Judge allows Conrad Black to remain free on bail
CHICAGO (Reuters) - A U.S. judge extended Conrad Black's $21 million bail on Wednesday but maintained restrictions that confine the former newspaper tycoon to an area around Chicago and his Florida estate while he awaits sentencing.
Judge Amy St. Eve of U.S. District in Chicago refused a request by Black's attorneys to allow him to go back to his Toronto home pending sentencing in her court on November 30.
Black, 62, was convicted last month of three counts of fraud and one count of obstructing justice for paying himself $3 million in illegal bonuses in the form of so-called non-compete payments from Chicago-based Hollinger International Inc.
Prosecutors had urged the judge to jail Black immediately, claiming he posed a flight risk because he misled the court in providing collateral for his $21 million bail and made critical comments about the government's case during the 15-week trial.
Judge St. Eve disagreed. "He's not a man to run and hide," she said at the bail hearing.
But St. Eve also said she was not persuaded by defense arguments that Black would not fight extradition from Canada, which would delay his sentencing.
After the guilty verdict on July 13, Black surrendered his British passport, and the judge ordered him to remain in the Chicago area. Black gave up his Canadian citizenship to become a member of Britain's House of Lords in 2001.
At a July 19 hearing, the judge permitted Black to also travel to his Palm Beach, Florida, mansion and the surrounding area.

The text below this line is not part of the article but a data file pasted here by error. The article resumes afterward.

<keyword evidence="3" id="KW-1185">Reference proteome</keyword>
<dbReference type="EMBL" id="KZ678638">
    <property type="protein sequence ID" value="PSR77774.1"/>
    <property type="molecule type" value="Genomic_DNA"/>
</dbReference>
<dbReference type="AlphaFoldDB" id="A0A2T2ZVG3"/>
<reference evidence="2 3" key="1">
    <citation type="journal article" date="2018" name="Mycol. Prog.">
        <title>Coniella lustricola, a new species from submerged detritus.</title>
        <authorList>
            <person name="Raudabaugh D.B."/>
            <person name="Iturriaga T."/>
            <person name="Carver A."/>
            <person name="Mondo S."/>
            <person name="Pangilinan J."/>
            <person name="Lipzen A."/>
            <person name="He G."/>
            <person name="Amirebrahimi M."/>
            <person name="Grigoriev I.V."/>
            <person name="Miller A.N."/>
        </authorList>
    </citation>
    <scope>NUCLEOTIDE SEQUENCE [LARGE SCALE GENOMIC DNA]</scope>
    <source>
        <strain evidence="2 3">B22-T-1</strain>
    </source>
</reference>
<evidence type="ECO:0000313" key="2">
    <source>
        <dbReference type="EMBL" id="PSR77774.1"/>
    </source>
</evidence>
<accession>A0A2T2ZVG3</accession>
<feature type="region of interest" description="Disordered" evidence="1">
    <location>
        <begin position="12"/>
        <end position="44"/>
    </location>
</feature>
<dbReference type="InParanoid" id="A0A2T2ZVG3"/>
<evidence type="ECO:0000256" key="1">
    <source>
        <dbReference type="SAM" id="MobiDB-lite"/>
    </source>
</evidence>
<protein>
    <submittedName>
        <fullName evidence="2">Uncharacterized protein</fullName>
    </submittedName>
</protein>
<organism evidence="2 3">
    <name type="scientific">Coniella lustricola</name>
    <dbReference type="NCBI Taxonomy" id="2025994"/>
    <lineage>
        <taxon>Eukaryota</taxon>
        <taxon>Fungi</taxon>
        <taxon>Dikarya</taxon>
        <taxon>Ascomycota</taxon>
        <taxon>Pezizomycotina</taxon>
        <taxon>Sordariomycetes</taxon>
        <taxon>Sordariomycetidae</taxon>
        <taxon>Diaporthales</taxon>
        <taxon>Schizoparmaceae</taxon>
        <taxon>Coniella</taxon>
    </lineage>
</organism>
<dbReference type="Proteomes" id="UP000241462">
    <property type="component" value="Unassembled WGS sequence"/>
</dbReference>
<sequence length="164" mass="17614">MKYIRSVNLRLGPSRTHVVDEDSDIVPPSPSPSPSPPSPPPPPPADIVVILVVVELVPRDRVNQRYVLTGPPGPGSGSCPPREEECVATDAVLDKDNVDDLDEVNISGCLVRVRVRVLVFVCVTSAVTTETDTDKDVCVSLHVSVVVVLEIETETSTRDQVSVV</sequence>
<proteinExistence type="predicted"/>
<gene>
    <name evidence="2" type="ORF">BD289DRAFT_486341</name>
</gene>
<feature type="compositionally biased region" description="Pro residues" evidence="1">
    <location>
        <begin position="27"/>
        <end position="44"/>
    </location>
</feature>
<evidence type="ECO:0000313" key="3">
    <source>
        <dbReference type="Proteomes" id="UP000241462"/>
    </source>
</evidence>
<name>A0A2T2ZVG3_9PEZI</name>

Prosecutors have said they would seek a prison sentence of between 24 years and 30 years for Black. The defense says Black's conviction calls for a roughly five-year sentence.
Legal experts say Black would likely have to go to jail once he is sentenced, and while he appeals.
Black has vowed to appeal, noting the jury acquitted him on nine other charges that included fraud counts, racketeering, and filing false tax returns. He was originally accused of engineering a scheme to defraud Hollinger International out of $60 million in illegal bonuses, abusing company perks, and causing Hollinger to file false tax returns.
Three fellow former Hollinger International executives -- two of them Canadians and the other an American -- were also found guilty of multiple counts of fraud.
Hollinger International was the former publicly held company used by Black and David Radler, his long-time partner and later a government witness, to assemble hundreds of North American newspapers. Radler reached a plea agreement with prosecutors and has yet to be sentenced.
Once one of the world's largest newspaper publishing empires, Hollinger included London's Daily Telegraph, the Jerusalem Post and the Chicago Sun-Times.
Before being ousted from Hollinger in 2003 and 2004, Black and Radler sold many of the newspapers. The company has since shrunk to the Sun-Times and several regional newspapers and been renamed the Sun-Times Media Group Inc. ()
(Reporting by James Kelleher and Andrew Stern, editing by Jeffrey Benkoe)
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